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Moriah history lives in turn-of-century letters

The following are letters written by Ellen D. Witherbee Atwell in 1899 and 1900 to her nephew Tyler Reed Woodbridge of Victor, Colo. She was age 64 at that time. She tells of her family life, traditions, and some facts of history relating to the Witherbee family, handed down by her parents and grandparents, written at Port Henry. The nephew typed these up in 1900 and inserted some comments.

These letters were sent to me from Bill Knowlton of Liverpool in 2002. Ellen Atwell was his great aunt.

"A man was hired for the winter term, as the large boys only went in winter. In summer a woman was hired as she was considered capable of governing girls and children and she did not expect the same pay. Inconsequence of this arrangement, a scholar was obliged to begin at the beginning of her books every term until the teacher found out how much she knew. One advantage of this system was that we knew quite thoroughly what little we did know. We were able to advance a little every term and, if bright, we were able in the course of time to get to the end of the book. The common English branches only were taught - Reading, Spelling, Arithmetic, Geography, Grammar, and Writing. Later Algebra and Rhetoric were suffered under protest. Quill pens were used and the teacher was expected to make them.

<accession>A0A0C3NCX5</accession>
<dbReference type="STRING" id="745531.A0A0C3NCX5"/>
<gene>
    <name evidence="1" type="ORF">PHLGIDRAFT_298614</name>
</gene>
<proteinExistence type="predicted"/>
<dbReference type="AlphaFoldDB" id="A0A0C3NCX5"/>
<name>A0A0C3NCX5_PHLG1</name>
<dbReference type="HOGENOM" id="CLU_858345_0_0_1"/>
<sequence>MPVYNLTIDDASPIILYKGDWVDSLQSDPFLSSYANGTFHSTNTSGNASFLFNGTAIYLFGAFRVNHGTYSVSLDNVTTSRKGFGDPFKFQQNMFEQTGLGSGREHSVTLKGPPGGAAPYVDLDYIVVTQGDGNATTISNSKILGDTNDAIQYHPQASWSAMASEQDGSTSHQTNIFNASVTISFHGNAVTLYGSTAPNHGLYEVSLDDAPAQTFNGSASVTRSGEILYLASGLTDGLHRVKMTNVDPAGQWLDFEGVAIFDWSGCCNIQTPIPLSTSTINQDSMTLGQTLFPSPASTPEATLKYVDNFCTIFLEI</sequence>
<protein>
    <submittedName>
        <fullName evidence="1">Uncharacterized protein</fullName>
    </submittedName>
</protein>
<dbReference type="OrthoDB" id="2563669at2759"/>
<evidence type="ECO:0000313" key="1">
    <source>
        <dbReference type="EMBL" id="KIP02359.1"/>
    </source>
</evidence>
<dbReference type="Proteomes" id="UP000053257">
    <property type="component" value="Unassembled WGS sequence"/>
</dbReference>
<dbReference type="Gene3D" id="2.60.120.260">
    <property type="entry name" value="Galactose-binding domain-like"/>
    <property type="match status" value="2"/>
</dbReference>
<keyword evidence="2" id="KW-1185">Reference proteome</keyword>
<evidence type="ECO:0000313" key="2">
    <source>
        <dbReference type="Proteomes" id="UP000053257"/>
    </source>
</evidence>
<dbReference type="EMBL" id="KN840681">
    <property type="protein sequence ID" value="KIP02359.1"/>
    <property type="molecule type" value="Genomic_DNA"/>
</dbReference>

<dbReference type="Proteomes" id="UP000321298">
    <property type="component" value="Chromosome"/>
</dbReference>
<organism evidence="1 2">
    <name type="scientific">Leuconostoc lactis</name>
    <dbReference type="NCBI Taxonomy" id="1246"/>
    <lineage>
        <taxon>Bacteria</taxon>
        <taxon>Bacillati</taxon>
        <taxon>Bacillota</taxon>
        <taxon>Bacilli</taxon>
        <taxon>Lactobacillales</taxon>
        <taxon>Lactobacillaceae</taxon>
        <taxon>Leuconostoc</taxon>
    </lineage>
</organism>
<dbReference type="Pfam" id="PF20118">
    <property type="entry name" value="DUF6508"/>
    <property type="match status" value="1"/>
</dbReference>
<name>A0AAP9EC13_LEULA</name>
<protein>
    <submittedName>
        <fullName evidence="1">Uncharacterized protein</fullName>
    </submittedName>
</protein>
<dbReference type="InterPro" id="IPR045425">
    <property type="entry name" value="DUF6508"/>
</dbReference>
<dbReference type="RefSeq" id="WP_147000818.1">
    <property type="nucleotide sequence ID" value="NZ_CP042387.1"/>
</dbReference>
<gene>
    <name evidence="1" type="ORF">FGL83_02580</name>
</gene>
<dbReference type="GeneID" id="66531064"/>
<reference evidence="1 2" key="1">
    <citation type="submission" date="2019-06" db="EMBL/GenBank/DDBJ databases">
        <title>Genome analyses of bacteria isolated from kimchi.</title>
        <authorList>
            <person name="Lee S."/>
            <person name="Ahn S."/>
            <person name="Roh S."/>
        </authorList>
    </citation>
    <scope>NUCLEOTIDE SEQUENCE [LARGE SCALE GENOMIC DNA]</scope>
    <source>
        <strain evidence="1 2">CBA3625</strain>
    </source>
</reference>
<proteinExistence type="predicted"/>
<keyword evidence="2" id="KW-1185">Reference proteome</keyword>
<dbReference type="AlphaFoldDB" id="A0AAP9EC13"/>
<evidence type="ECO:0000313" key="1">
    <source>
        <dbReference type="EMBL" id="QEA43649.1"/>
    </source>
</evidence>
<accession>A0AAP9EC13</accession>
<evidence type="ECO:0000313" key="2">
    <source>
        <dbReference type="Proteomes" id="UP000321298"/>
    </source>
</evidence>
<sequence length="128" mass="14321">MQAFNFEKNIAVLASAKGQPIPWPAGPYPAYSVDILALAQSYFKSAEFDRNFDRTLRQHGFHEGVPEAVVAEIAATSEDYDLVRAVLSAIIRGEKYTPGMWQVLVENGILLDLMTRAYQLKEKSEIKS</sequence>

One feature of the schools were the Spelling Schools which were held in the evenings in the school house, the parents attending as spectators. Two bright scholars were selected to choose sides, first one leader choosing a scholar and then the other, alternating until all were chosen. The words were given out by the teacher, going from side to side, and when a word was missed the unlucky one had to sit down and had no further part in the spelling. It continued till all were down or only one left. Often there was a tie.

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